Friday, 7 January 2011

11w3d: Exhausted

In exactly four days time I will be making my way to the hospital for my NT scan. I am scared of all the things that can go wrong, and excited about what a milestone it will be if everything looks good.

So in order to get me into the spirit of the occasion, I have been doing what any good scientist would do, and reading through the literature surrounding the tests that will be conducted at this appointment, mainly, the NT scan and the blood tests.

The nuchal translucency (NT) test measures the thickness of the sack of fluid behind the neck of the fetus. In general, a fetus with a trisomy (three copies of a chromosome, rather than two) has a thicker NT than a chromosomally normal fetus.

The first figure below illustrates this observation. Each black dot represents two measurements (the crown-rump length and the NT thickness) of a single fetus that was subsequently found to have trisomy 21 (Down's Syndrome). The dark grey rainbow is the distribution of 90% of chromosomally normal fetuses. As you can see, in normal fetuses the NT thickness gradually gets thicker as the fetus gets larger. However, in trisomy 21 fetuses, the thickness remains relatively constant during this gestational period, with a mean thickness of 3.4 mm.

(from Kagan, et al., Ultrasound Obstet Gynecol 2008; 31: 618-624)

The second test is a blood test of the mother to measure our old friend beta-human chorionic gonadotropin (beta-hCG) as well as pregnancy-associated plasma protein-A (PAPP-A). The values on the axis are multiples of the median (MoM), that is, by how many-fold does a result differ from the median value from all normal women. By definition, the median beta-hCG for unaffected pregnancies is 1.0, and the median PAPP-A for unaffected pregnancies is also 1.0.


This second figure below shows how the blood tests from women with trisomy 21 fetuses varies from women with chromasomally normal fetuses. Each dot represents the values from a single patient with a trisomy 21 fetus. The unfilled oval represents the lab values of 90% of women with chromasomally normal fetuses. The median beta-hCG values were 2-fold higher and the the PAPP-A values were 2-fold lower in women with trisomy 21 fetuses.

(from Kagan, et. al., 2008, Ultrasound Obstet Gynecol, 31: 618-624)


So here's hoping that all my dots fall in the normal range, and I can pass this test and start to look forward to moving into the second trimester. It is still feeling unreal, so I hope that seeing a wiggling little fetus on the ultrasound next Tuesday will put some of my anxiety to rest.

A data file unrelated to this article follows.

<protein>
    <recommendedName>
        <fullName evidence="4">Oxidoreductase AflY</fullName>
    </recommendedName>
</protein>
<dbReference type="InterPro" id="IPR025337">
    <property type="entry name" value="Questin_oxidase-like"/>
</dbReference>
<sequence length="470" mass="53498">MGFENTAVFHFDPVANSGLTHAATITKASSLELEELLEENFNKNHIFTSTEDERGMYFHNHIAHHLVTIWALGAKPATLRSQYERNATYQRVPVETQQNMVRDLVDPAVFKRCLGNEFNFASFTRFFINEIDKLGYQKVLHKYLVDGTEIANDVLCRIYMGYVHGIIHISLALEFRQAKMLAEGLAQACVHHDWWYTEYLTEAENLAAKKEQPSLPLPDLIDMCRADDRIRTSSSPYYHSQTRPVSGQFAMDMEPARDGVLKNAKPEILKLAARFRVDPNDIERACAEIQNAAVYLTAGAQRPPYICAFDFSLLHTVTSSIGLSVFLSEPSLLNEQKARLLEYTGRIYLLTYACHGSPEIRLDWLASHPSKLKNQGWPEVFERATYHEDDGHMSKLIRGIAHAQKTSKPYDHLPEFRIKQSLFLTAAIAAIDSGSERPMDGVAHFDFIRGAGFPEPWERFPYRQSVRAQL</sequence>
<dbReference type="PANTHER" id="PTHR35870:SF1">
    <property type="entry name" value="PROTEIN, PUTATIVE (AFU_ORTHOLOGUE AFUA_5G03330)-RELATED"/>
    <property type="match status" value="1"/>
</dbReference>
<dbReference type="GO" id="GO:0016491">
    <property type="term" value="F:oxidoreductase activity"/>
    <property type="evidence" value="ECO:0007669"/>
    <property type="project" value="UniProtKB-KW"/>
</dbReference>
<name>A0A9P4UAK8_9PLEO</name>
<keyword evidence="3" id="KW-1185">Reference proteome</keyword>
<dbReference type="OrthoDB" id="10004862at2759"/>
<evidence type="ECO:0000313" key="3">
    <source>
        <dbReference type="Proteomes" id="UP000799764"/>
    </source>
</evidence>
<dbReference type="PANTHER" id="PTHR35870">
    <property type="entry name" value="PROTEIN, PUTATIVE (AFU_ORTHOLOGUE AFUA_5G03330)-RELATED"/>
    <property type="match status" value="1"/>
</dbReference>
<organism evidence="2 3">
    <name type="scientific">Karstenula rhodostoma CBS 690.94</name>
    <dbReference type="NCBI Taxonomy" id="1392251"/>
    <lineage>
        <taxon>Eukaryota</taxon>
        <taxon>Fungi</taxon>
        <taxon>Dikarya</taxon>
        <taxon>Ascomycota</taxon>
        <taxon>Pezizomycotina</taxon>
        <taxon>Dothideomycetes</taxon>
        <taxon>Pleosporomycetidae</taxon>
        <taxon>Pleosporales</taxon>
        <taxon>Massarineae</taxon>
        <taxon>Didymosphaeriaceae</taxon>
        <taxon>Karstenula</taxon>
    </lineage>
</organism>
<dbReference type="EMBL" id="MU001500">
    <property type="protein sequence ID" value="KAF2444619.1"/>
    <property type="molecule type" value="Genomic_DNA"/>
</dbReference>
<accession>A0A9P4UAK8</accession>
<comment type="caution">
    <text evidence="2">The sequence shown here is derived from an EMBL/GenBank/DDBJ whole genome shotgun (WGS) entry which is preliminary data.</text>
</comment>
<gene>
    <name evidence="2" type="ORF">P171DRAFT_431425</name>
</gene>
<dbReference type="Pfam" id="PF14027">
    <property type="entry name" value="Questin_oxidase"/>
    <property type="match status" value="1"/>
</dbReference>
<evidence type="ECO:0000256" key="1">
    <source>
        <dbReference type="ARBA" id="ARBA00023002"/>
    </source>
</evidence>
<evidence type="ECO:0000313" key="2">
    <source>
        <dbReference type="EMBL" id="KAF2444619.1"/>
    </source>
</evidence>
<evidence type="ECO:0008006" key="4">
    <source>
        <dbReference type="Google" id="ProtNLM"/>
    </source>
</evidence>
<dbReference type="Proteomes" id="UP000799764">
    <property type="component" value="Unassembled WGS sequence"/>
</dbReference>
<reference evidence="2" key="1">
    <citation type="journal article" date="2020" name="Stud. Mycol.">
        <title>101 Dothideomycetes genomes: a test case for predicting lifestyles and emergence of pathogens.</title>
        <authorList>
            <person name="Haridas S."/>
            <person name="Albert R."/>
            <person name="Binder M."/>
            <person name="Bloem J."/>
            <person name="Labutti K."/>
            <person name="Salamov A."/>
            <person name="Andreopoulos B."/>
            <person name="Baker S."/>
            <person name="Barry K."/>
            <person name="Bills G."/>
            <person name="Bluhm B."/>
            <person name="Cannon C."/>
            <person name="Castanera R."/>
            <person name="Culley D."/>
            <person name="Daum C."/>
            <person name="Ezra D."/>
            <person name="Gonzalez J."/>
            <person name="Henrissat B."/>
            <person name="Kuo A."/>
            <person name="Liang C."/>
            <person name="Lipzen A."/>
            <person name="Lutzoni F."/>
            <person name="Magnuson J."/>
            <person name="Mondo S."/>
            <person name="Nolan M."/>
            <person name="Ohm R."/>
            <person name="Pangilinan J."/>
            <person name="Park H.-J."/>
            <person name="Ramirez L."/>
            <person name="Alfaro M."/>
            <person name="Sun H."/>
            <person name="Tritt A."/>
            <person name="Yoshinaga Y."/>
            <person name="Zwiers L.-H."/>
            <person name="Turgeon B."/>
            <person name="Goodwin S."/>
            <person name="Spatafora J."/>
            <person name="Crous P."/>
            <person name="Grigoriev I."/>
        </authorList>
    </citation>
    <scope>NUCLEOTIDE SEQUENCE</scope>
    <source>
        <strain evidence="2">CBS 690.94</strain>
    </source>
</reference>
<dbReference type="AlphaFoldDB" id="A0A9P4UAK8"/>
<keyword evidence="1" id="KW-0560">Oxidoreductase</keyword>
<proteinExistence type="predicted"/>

References:

8 comments:

  1. Oh there are so many things for us to worry about before our little bundles of joy actually make their appearance. I hope you have perfectly normal ranges so you can take this issue off the list of things to worry about while pregnant.

    I'm 10 weeks 6 days today and feel like the hours are crawling by until my next ultrasound on Jan 24th.

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  2. Wow you really ARE a nerdy scientist!! Hahaha! :) I bet that your NT scan goes perfectly, but I do understand those nerves.

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  3. Good luck, Dandle. I hope you get good results and that they tell you the nuchal fold measurement right there and then.

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  4. Heheh, I get exhausted just looking at all your research! All my fingers are crossed that everything is just fine, which, I'm sure, it is. Good luck!

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  5. Oh funny! I love your scientific papers. Good luck on the scan :)

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  6. I had the same reaction as nobabyruth. I thought "oh you ARE a scientist." Thanks for educating us on these tests. you told me more than my doctor probably would, as sweet as she is. I hope you cross this milestone with flying colors - a normal size-NT ratio and a normal hcg and normal PAPP-A values. Did I get that right?

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  7. Blobby's NT scan was honestly the happiest hour of my life! I hope you enjoy it!! :-)

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  8. Lots and lots of good luck tomorrow!

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